Zelf ben ik, zoals eerder vermeld, gevraagd om zitting te nemen in "De Kamer van Morgen", een denktank die de toepassingen van Human Enhancement voor het onderwijs wil bekijken, en twee dagen later, op 18 november 2010, neem ik deel aan het Volkskrant gesprek tijdens de "Meet the Future, science and technology Summit" in het World Forum in Den Haag. Het gaat hier om een discussie over het evenwicht tussen wetenschap en maakbaarheid. Nou ja, ik heb daar al eens over geschreven.

Tenslotte is op 20 november in de Zebrastraat te Gent, België de Dag van de Maakbare Mens, een dag over het brein, stamceldonatie, vruchtbaarheid, orgaandonatie, medicalisering, levenseinde en genetica. Sprekers zijn o.a. John Harris, Catherine Verfaillie, Wim Distelmans en Jacinta De Roeck.

The robot that reads your mind to train itself

Via BBC News:

Rajesh Rao is a man who believes that the best type of robotic helper is one who can read your mind.
In fact, he's more than just an advocate of mind-controlled robots; he believes in training them through the power of thought alone.
His team at the Neural Systems Laboratory, University of Washington, hopes to take brain-computer interface (BCI) technology to the next level by attempting to teach robots new skills directly via brain signals.
Robotic surrogates that offer paralyzed people the freedom to explore their environment, manipulate objects or simply fetch things has been the holy grail of BCI research for a long time.
Dr Rao's team began by programming a humanoid robot with simple behaviours which users could then select with a wearable electroencephalogram (EEG) cap that picked up their brain activity.
The brain generates what is known as a P300, or P3, signal involuntarily, each time it recognizes an object. This signal is caused by millions of neurons firing together in a synchronised fashion.
This has been used by many researchers worldwide to create BCI-based applications that allow users to spell a word, identify images, select buttons in a virtual environment and more recently, even play in an orchestra or send a Twitter message.

Lees meer...

Robot 'Hands' Write Without Fingers

Via Science:

Scientists have created a robotic arm that can do everything from serve drinks to draw pictures even though it has no digits.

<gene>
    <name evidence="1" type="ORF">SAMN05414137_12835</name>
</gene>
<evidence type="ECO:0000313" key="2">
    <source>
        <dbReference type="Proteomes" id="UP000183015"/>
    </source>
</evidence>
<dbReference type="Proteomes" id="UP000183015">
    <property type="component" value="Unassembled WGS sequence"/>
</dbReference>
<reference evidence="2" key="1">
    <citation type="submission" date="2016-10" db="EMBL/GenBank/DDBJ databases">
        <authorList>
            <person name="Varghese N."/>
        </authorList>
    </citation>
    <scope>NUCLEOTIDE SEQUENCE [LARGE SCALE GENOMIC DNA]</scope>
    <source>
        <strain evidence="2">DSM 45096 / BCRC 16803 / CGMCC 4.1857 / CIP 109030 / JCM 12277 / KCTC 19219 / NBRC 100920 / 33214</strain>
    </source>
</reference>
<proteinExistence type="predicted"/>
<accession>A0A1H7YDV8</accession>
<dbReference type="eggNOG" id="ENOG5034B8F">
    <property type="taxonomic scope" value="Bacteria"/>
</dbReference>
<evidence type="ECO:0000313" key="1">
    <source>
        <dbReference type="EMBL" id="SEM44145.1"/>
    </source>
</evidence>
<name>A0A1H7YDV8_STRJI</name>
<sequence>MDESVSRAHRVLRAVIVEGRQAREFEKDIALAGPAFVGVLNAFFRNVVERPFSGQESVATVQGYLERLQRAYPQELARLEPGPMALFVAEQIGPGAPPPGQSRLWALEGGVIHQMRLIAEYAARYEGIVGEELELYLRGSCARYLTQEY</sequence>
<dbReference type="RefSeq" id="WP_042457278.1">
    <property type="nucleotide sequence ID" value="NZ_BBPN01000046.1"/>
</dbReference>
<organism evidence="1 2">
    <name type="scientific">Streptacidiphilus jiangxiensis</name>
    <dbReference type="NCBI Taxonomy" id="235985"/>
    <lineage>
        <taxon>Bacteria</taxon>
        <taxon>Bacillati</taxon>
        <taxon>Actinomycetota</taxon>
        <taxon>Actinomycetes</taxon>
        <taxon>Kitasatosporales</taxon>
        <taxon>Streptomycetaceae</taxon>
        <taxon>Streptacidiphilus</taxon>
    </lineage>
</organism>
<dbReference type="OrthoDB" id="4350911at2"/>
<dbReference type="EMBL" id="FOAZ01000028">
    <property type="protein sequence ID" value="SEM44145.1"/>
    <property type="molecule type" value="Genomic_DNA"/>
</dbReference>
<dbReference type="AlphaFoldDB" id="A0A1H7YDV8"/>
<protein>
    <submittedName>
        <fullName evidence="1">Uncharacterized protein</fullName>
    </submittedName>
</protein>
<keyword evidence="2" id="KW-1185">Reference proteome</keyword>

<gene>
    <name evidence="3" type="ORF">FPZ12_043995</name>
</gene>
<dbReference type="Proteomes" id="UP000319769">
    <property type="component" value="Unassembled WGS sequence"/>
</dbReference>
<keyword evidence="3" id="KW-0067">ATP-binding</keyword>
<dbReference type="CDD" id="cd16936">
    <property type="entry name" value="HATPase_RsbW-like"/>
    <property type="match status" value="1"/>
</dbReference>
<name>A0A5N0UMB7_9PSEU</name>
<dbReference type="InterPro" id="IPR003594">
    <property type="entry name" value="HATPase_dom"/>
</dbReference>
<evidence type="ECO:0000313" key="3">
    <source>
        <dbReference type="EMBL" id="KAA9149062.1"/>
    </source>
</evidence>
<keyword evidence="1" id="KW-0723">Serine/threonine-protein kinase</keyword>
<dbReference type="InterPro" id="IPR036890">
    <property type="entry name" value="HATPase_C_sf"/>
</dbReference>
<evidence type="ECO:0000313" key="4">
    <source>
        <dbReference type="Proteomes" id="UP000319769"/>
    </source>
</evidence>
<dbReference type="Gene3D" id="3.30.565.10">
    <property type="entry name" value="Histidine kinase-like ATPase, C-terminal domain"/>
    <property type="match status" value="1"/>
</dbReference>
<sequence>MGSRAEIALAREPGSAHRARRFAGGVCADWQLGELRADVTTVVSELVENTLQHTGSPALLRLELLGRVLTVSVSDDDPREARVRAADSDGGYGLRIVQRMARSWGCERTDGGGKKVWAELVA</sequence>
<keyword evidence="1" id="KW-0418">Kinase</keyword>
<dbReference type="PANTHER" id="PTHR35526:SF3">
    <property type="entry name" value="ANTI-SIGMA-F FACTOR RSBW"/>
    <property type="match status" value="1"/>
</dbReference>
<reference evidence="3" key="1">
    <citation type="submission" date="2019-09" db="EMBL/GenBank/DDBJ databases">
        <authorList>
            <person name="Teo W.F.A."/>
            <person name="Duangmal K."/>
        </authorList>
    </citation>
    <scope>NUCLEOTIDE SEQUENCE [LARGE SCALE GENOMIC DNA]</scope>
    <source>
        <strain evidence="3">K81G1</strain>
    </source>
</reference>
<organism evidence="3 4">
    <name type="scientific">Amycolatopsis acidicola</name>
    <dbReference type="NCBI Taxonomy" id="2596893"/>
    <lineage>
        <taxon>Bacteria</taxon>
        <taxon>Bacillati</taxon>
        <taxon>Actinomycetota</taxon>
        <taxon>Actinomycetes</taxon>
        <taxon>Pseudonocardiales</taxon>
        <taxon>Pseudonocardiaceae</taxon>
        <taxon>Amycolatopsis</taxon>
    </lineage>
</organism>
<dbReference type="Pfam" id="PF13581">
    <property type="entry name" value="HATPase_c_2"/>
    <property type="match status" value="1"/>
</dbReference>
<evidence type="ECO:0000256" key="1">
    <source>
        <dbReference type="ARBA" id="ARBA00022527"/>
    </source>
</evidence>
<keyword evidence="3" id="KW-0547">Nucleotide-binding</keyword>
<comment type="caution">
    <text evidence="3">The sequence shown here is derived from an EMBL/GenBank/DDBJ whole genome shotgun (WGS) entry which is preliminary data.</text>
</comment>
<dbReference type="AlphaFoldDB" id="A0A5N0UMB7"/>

Fingers and thumbs work perfectly well for humans, says Eric Brown, a physicist at the University of Chicago in Illinois. But on a robot they can be clumsy. The fingers slip. They grip too hard and break whatever they're trying to hold. And sometimes they don't grasp it at all. Then there are the complexities of manipulating 20-odd joints with a computer.
So Brown and his colleagues took a different tack. Their robotic hand, which they describe online today in the Proceedings of the National Academy of Sciences, is a thin rubber sack filled with coffee grains or small glass spheres. When this hand comes in contact with an object, a small pipe sucks air from the sack, causing it to contract and mold to the object's shape. The contraction is small—a mere 1% change in volume–but was enough to grab most objects the researchers tested. "It's very simple to control," notes Brown. "You don't have all these joints."

Zie hier een video.

Austria's first 'bionic' man dies

Via The Sidney Morning Herald, 23-10-2010:

An Austrian man who became the first person outside the US to wear thought-powered "bionic" arms has died from injuries sustained in a car crash, the hospital where he was treated said.

Doctors at the Medical University of Graz said they switched off the life support machines of Christian Kandlbauer on Friday, October 22, after determining he was clinically brain dead.

Kandlbauer, who would have turned 23 next month, sustained severe head injuries when the specially modified car he was driving served off the road in the south east of Austria and crashed into a tree on October 19.
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The cause of the accident is not yet known, particularly whether the neurally-controlled arm-prostheses he had been fitted with might have played a role.

(...)

Kandlbauer was a "pioneer of a technology that will permit many people to resume their everyday lives".